Stop Obscuring Your Brand

We are at the end of 2016 and this is my free tip to everyone – a repeat one to be exact. If you want to share a URL (from your blog or website perhaps) and your workflow involves using a link shortening service (such as, or another) – STOP.

I've written about this topic already, but it's time to be blunt for your brand's own good.

You are trying to increase reach, but obscuring your URLs behind a generic shortened one won't help.

Did you know that Twitter no longer counts URLs as part of your 140 character limit these days?

But what about tracking my clicks?

What's more important:

  1. Tracking your potential clicks?
  2. Getting people to actually click on your links?

Let me share with you two tweets I came across this morning:

@kentcdodds FWIW, my (and presumably other) corporate networks block most link shorteners, even when the target url isn’t blocked. ~ via @keithjgrant

Avoid using link shorteners that shrink the URLs in your emails. Those are indicative of spam email. #MastersMktg ~ via @InsWebBuilder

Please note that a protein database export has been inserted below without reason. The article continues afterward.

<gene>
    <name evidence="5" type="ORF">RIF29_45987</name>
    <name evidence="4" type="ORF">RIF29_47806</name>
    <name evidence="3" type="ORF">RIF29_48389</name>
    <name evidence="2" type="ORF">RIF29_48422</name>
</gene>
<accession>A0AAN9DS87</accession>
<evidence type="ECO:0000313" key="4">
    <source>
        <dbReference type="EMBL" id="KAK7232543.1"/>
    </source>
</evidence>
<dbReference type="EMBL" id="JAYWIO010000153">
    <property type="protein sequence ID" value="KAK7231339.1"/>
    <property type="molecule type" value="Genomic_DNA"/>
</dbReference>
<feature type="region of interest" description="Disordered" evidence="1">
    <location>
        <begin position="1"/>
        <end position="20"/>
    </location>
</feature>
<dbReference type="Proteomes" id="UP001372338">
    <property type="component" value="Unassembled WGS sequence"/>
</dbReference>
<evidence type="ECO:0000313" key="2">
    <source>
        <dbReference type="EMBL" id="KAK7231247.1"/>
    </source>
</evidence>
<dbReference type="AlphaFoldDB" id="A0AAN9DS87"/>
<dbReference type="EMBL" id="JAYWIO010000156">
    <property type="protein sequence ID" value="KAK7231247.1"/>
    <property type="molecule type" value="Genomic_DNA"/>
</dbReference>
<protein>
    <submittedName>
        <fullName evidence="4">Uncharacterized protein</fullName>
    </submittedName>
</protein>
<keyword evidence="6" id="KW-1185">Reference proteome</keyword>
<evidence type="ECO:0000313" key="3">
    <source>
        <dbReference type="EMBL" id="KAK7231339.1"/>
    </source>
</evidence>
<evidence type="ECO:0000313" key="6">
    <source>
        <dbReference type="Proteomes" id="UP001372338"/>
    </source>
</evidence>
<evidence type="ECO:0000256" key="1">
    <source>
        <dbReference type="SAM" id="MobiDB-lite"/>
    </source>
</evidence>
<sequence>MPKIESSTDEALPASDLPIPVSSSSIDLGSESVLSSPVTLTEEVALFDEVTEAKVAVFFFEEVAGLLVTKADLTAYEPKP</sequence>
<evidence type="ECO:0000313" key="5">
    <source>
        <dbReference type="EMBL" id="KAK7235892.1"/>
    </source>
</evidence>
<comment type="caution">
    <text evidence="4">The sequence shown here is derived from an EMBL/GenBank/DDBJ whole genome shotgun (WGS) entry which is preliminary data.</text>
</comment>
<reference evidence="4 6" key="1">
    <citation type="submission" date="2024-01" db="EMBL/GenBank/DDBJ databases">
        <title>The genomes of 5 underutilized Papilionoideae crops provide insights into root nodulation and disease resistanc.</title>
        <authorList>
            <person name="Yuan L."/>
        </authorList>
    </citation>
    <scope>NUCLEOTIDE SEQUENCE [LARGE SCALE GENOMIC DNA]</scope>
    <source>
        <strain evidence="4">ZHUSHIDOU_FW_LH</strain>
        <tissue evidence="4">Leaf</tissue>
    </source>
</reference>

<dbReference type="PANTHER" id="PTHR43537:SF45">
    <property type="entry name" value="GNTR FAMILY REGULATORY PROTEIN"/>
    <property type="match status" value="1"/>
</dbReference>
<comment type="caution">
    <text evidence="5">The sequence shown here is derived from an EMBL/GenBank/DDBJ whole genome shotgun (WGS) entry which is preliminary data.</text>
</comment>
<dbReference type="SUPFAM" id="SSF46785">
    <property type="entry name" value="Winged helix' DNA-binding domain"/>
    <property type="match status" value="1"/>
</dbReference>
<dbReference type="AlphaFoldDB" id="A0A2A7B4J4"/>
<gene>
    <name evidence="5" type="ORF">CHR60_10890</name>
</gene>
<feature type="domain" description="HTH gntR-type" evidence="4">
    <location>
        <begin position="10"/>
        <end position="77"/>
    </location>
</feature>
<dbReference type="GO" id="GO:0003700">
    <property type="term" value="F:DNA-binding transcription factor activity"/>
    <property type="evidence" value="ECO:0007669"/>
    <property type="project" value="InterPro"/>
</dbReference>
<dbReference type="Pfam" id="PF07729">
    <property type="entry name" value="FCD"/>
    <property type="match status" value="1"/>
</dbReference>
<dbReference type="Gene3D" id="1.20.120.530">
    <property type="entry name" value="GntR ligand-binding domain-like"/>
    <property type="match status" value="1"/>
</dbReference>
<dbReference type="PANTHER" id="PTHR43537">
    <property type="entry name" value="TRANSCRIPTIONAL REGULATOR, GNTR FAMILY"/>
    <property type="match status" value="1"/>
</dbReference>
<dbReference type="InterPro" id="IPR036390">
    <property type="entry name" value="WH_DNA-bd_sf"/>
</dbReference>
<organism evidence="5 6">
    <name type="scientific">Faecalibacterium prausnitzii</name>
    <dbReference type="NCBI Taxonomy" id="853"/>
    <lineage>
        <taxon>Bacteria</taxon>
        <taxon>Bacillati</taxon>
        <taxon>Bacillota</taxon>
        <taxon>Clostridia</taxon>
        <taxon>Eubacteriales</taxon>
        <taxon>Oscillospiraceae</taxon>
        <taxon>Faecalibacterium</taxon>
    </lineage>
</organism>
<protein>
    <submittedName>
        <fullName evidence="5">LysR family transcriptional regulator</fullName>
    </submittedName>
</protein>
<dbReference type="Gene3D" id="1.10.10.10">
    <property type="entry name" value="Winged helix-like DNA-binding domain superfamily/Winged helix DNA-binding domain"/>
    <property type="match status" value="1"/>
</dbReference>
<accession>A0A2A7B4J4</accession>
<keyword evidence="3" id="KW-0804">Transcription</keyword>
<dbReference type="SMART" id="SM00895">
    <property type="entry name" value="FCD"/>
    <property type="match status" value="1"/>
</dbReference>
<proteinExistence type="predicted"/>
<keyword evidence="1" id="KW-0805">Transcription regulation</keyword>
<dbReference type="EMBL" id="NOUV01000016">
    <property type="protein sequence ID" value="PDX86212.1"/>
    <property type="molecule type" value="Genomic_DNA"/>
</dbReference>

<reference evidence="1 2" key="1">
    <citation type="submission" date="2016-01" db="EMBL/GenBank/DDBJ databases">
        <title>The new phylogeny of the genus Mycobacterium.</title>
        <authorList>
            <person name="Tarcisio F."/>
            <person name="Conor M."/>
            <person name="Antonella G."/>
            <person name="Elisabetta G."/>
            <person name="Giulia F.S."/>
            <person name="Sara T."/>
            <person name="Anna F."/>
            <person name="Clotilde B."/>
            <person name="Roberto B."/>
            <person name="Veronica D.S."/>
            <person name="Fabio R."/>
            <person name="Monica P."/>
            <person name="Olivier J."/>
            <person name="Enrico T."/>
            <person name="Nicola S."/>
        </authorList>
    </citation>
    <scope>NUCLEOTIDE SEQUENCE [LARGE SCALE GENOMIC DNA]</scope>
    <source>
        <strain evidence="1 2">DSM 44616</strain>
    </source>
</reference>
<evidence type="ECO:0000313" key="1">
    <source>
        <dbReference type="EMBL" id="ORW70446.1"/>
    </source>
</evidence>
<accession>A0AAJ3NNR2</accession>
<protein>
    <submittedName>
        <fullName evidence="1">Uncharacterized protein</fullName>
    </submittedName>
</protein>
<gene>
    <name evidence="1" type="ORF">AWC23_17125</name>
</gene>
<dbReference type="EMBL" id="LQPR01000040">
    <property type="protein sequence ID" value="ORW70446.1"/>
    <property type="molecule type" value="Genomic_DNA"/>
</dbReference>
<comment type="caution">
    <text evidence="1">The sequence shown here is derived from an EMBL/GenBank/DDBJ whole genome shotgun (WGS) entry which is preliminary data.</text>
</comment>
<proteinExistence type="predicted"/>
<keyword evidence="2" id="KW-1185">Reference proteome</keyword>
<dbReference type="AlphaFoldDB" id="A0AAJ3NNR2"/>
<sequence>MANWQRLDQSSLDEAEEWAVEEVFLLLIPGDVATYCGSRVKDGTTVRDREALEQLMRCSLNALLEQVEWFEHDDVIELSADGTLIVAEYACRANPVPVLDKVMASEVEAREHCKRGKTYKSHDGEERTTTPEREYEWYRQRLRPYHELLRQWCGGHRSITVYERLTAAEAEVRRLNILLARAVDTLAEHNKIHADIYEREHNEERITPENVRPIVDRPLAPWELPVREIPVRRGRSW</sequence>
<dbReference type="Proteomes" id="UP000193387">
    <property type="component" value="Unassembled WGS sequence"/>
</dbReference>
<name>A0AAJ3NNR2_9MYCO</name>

Link shortening services had their day. The reality is that we live at a time when it's the new norm to hear about 1 billion hacked accounts from Yahoo! – again. Many people are learning the hard way to become savvier with their online clicking habits. You can no longer expect people to trust your shortened obscured links when cybersecurity is becoming a regular topic.

Yes, there are ways to see the final destination of a shortened link before actually clicking on it, but there is one thing you can rely on. If you add an extra layer of action for your links, people will just go elsewhere, without a click or tap for you.

Even when a service claims to test links for security, it's an uphill battle that is often lost – just as adtech has learned.

Yes, there are still folks around who will click on shortened URLs without a worry, but the point is that they will dwindle in number.

UX is about improving an experience and eliminating friction whenever possible. Good UX actually drives so many metrics behind the scenes that it should be a regular part of your business plan's optics.

In short, if you want to improve UX for one area right now, then stop using link (URL) shorteners today.

By allowing users to see your destination URL (in most cases, the top-level-domain will be visible even if the end part of the URL is visually truncated), you are showing that you care about your brand, current customers and future ones.

That's an A for branding effort.

too many links

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